An assistant professor position asks for candidates to provide three recommendation letters. I had a strong and excellent relationship with my PhD Advisor. He will certainly provide me with one recommendation letter but I am quite sure this is the only one I will get, at least in time as my two other PhD supervisors do not respond to my emails as quickly as before.

As a young researcher in a post-doctoral position for one month, my Professor is the only researcher able to write a recommendation letter. In contrast, an Assistant Professor position that I'd like to apply for asks for three. Should I still apply or will my application be too weak?

  • 4
    Does your PhD supervisor have enough of a good relationship with the other two that the supervisor could pressure them to respond?
    – Dawn
    Commented Jan 5 at 18:27
  • 8
    If the posting specifically asks for 3 letters and you only supply 1 it is likely that HR (or the support staff) will not let your application proceed. Get the other two letters.
    – Jon Custer
    Commented Jan 5 at 18:58
  • 6
    Not only PhD supervisors qualify to write recommendation letters. Isn't there anyone else who knows your work to some extent? Do you have any teaching experience? A person who organised a programme in which you taught could write a letter. There are further options. Commented Jan 5 at 23:48
  • Seconding @JonCuster's comment: probably your application file will just be considered "incomplete, pending letters..." and won't be considered at all. At the same time, presumably it doesn't cost you too much to apply, anyway? Still, you'll likely not be competitive against people who do have 3 letters, and are otherwise comparable. Commented Jan 6 at 20:20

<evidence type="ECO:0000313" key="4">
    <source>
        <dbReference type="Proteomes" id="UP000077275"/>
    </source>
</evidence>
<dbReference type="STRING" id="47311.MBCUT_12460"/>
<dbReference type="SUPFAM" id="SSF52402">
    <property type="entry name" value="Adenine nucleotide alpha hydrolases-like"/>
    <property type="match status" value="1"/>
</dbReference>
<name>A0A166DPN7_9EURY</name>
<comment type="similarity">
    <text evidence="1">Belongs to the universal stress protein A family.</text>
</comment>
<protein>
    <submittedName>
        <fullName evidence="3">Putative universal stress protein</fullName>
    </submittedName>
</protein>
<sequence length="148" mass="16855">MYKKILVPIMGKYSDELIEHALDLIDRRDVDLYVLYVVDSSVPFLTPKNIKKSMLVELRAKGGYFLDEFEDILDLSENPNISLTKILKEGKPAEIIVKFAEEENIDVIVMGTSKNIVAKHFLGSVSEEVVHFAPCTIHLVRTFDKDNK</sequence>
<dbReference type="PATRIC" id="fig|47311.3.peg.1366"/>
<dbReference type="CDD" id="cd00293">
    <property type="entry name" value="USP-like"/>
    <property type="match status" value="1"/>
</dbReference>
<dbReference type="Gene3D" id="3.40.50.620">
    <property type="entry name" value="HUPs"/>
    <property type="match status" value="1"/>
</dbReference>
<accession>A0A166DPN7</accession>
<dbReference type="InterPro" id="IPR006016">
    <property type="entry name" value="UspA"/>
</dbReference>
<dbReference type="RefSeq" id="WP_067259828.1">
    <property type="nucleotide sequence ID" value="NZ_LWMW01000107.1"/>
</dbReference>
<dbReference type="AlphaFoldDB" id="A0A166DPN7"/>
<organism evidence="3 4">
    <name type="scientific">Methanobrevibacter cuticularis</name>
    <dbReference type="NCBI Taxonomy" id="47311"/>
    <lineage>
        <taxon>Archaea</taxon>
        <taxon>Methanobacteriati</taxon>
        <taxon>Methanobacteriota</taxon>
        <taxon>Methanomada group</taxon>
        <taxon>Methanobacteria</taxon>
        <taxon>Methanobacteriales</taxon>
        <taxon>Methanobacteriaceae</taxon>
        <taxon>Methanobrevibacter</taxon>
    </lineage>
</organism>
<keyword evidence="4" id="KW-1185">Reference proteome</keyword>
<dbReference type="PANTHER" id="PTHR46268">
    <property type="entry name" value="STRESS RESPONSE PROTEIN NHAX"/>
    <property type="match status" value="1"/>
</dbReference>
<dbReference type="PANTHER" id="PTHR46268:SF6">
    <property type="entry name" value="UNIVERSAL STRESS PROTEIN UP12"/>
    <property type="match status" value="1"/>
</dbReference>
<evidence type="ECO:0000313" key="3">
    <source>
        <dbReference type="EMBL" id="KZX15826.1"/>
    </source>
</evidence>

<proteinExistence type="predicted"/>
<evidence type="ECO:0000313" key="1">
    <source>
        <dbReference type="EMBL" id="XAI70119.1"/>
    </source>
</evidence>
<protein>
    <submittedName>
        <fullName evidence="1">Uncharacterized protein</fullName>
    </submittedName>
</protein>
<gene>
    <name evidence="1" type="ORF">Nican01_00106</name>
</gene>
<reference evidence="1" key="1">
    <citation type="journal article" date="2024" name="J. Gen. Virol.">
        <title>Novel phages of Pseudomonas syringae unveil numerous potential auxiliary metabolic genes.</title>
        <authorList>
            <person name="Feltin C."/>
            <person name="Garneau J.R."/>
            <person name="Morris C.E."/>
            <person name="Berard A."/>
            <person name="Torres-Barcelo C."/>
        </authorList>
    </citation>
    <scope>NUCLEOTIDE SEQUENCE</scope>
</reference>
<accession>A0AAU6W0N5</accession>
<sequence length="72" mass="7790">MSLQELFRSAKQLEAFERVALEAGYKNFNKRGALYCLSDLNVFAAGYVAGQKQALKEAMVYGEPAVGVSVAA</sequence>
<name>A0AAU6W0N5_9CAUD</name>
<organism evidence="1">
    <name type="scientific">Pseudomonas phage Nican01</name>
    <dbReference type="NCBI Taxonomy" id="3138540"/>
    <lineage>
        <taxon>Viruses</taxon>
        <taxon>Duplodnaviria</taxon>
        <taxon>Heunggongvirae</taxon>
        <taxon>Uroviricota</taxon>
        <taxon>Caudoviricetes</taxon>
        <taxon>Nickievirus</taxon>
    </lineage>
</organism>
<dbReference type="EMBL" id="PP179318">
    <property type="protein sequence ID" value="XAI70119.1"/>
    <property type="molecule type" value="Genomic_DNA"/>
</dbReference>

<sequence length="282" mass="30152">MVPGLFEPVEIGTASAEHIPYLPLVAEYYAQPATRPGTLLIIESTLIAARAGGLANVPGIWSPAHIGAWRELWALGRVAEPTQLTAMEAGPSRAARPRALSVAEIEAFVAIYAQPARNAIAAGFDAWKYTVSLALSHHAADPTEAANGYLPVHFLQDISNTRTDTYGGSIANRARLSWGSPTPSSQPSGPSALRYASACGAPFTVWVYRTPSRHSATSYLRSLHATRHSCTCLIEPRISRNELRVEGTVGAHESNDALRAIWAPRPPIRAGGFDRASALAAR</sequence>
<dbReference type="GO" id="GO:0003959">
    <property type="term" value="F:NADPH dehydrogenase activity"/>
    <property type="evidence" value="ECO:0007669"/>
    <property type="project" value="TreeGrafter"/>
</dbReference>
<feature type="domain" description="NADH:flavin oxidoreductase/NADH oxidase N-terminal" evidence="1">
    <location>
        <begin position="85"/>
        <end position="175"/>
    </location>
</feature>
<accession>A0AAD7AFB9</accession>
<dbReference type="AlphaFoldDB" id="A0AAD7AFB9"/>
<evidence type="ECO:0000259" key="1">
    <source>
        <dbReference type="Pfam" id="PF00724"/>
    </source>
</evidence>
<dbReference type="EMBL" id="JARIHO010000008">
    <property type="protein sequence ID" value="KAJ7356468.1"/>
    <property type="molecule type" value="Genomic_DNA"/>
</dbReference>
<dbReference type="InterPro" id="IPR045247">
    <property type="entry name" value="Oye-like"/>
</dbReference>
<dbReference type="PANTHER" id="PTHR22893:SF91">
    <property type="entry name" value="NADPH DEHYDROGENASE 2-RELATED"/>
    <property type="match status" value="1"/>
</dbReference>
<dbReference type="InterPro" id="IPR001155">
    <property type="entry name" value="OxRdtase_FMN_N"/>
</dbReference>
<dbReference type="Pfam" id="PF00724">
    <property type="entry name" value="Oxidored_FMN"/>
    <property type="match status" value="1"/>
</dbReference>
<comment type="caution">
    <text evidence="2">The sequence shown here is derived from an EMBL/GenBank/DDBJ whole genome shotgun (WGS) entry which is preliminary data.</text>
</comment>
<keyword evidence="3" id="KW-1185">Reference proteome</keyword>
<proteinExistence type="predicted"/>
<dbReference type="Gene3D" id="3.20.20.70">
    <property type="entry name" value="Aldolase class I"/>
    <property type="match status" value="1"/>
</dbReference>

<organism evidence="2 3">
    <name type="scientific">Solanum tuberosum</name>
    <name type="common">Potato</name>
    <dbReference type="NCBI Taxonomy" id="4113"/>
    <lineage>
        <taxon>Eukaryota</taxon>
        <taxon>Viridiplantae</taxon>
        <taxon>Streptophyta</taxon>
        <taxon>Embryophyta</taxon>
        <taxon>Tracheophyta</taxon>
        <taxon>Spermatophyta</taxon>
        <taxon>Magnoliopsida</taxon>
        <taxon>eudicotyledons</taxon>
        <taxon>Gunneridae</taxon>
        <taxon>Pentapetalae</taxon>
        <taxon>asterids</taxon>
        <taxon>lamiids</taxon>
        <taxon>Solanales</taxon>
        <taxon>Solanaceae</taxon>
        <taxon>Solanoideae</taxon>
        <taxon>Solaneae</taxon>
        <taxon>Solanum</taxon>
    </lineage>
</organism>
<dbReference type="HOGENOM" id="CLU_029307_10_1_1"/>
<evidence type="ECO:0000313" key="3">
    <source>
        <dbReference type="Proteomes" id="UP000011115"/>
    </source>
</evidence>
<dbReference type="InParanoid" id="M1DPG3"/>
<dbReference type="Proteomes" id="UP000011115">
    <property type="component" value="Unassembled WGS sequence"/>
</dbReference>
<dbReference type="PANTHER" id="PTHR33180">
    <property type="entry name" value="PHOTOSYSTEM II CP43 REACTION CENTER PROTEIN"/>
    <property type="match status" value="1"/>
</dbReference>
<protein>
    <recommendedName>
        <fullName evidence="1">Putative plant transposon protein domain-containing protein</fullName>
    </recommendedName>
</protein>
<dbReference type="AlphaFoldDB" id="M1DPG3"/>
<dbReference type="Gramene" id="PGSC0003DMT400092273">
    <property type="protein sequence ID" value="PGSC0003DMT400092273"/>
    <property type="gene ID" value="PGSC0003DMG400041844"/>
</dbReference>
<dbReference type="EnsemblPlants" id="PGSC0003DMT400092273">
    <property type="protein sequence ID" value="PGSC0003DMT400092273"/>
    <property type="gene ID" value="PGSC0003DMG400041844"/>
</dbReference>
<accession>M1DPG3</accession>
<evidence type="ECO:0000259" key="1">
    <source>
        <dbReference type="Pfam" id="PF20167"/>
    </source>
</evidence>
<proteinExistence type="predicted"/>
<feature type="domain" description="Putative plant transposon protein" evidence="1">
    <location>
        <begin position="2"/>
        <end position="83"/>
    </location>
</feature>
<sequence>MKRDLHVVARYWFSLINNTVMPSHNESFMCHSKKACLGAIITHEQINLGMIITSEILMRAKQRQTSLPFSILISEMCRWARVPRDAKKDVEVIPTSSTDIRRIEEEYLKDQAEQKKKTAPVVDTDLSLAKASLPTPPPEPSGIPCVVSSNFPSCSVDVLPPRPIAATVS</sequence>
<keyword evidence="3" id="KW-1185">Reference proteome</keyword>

2 Answers 2


It is a waste of your time applying, and a waste of your letter writer’s time, if you cannot satisfy even the minimal requirements listed. Three letters means just that - not one, not two, but three letters are required.

Academia is very competitive. If you want to have a realistic hope of being successful, you should aim not just to satisfy the minimal listed requirements for academic jobs, but probably to exceed them significantly. (By this I mean not that you need to have 10 letters rather than 3, but that you need to have 3 very good letters rather than just 3 generic letters. And you need to similarly exceed the minimal requirements for other listed criteria like quality of publications, etc.)

Disclaimer: my experience is mainly in the US, but I also have some experience with French academia and think the above advice would apply there as well. However, ask a person with firsthand knowledge of the specific job market you are targeting (geographically and discipline-wise) for more authoritative advice.

  • Seems a bit (more than a bit) harsh. Also formulaic. No exceptions? Ever? So the OP just gives up?
    – Buffy
    Commented Jan 8 at 14:16
  • @Buffy I try to give the most truthful advice. I didn’t say OP should give up, but as for the number of letters, yes, it seems virtually certain that there will be no exceptions (subject to the disclaimer explaining the limits of my knowledge).
    – Dan Romik
    Commented Jan 8 at 16:13

While having fewer than the "requested" letters isn't optimal, you gain nothing by not applying. How you do will depend in part (as always) in what that letter says about you and your work. If the other parts of your application are strong you may be fine.

Perhaps the one writing your letter can press the others to hurry up and get it done.

You must log in to answer this question.

Not the answer you're looking for? Browse other questions tagged .